Mohamed Mursi’s decision to reinstate parliament has locked him in a power struggle with judges and generals – Published on Al-Ahram weekly online, by Gamal Essam El-Din, 12 – 18 July 2012.
The 8 July presidential decree issued by Mohamed Mursi reconvening the People’s Assembly after the Supreme Constitutional Court (SCC) dissolved it on the grounds that it was elected unconstitutionally is being viewed by most commentators as the Muslim Brotherhood’s first major broadside in its battle to Islamicise Egypt.
The move places the Brotherhood’s successful presidential candidate at loggerheads with both the Supreme Council of the Armed Forces (SCAF), led by Minister of Defence Field Marshal Mohamed Hussein Tantawi, and the judicial authorities led by the SCC.
Mursi’s decree, says the head of Al-Ahram Centre for Political and Strategic Studies Diaa Rashwan, represents a coup against the judiciary and could lead to open conflict with SCAF.
“Mursi’s order is the first step towards implementing the Brotherhood’s ultimate goal of seizing control of all legislative, judicial and executive powers,” Rashwan told Al-Ahram Weekly.
The visit of US Assistant Secretary of State William Burns to Cairo this week, argues Rashwan, emboldened Mursi to issue his surprise order after just nine days in office.
“The decree came hours after his meeting with Burns on 8 July. It was intended to send a message to the military and other authorities, warning them that the Americans want him to assume full powers and that they are ready to protect him to achieve this objective.”
Rashwan’s analysis is shared by many secular politicians … //
… The judiciary has been supported by a number of prominent political activists who view recent events as symptomatic of the Brotherhood’s desperate grab for absolute power. Presidential runner-up Hamdeen Sabahi accused Mursi of conniving to help the Brotherhood maintain control of the legislature regardless of its legality. The Free Egyptians Party has charged that Mursi’s order “lays the foundation of the Brotherhood state.”
Rashwan believes the Brotherhood has exposed “its ugly face” and is now intent on terrorising judges and the Egyptian people to submit to its vision of an Islamist state”.
SCAF responded to Mursi’s move by issuing a carefully-worded statement on Monday. Without naming the presidency, it urged all state authorities to respect the constitutional addendum issued on 17 June.
Rashwan believes the polite tone adopted by SCAF shows that it is under heavy pressure from the US not to openly challenge Mursi.
“SCAF leaders are afraid that America might cut its annual military aid [estimated at $1.3 billion] and that Hillary Clinton could ask Congress to do so.”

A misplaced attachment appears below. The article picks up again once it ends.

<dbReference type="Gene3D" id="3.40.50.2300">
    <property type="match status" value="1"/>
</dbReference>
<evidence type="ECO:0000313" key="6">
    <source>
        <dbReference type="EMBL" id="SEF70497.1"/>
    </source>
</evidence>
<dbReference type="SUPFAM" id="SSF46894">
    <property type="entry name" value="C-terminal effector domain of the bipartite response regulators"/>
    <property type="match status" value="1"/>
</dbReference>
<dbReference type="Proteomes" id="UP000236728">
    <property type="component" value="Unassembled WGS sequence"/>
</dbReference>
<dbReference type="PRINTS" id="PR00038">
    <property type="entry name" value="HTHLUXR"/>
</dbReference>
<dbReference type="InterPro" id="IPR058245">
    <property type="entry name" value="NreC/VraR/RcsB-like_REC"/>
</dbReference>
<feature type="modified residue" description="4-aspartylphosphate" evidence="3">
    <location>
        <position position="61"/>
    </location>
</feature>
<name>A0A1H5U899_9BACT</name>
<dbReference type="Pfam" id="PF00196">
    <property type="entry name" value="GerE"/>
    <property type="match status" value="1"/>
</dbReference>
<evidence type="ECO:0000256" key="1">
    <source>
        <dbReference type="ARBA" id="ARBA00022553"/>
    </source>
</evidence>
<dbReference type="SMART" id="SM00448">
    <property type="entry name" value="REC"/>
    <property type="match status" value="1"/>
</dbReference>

On Tuesday Clinton weighed-in with an admonition to Mursi and SCAF to settle their differences “before they derail the transition”.
“SCAF will avoid any display of force,” says Rashwan, “for fear the Americans will accuse the generals of following the Syrian scenario.”
“The generals are hoping that legal action against Mursi, backed by judicial and civilian forces that fear a religious state, will harm Mursi, perhaps to the extent that he can be prised from office.”
SCAF’s statement might also, posits Rashwan, be intended to send a tacit warning to Mursi that “there is a red line he should not cross and he must respect the 17 June declaration reserving legislative authority to SCAF”.
The military council’s statement insisted “legal precedents and the institutions of the state must be respected”.
Rashwan believes that there will be “more competitive dueling between SCAF and the judiciary on the one hand, and the Brotherhood on the other, as each party tries to impose its authority and seek the subordination of the other”.
“SCAF will do its best to ensure that the constitution is drafted in a way that does not curb its powers and privileges and that the Brotherhood will not be given an opportunity to penetrate the army. The judiciary will seek to make sure the Brotherhood does not interfere with its action or impose its hegemony on their ranks. Mursi and the Brotherhood, on the other hand, will be seeking ways to broaden their influence and advance their Islamist agenda.”
“SCAF,” warns Rashwan, “must never forget that the Brotherhood’s long term strategy is not to advance the lives of Egyptians but to secure all the levers of power and then use them to implement its version of an Islamist state. The Brotherhood believes that time, and now the Americans, are on its side.” (full text).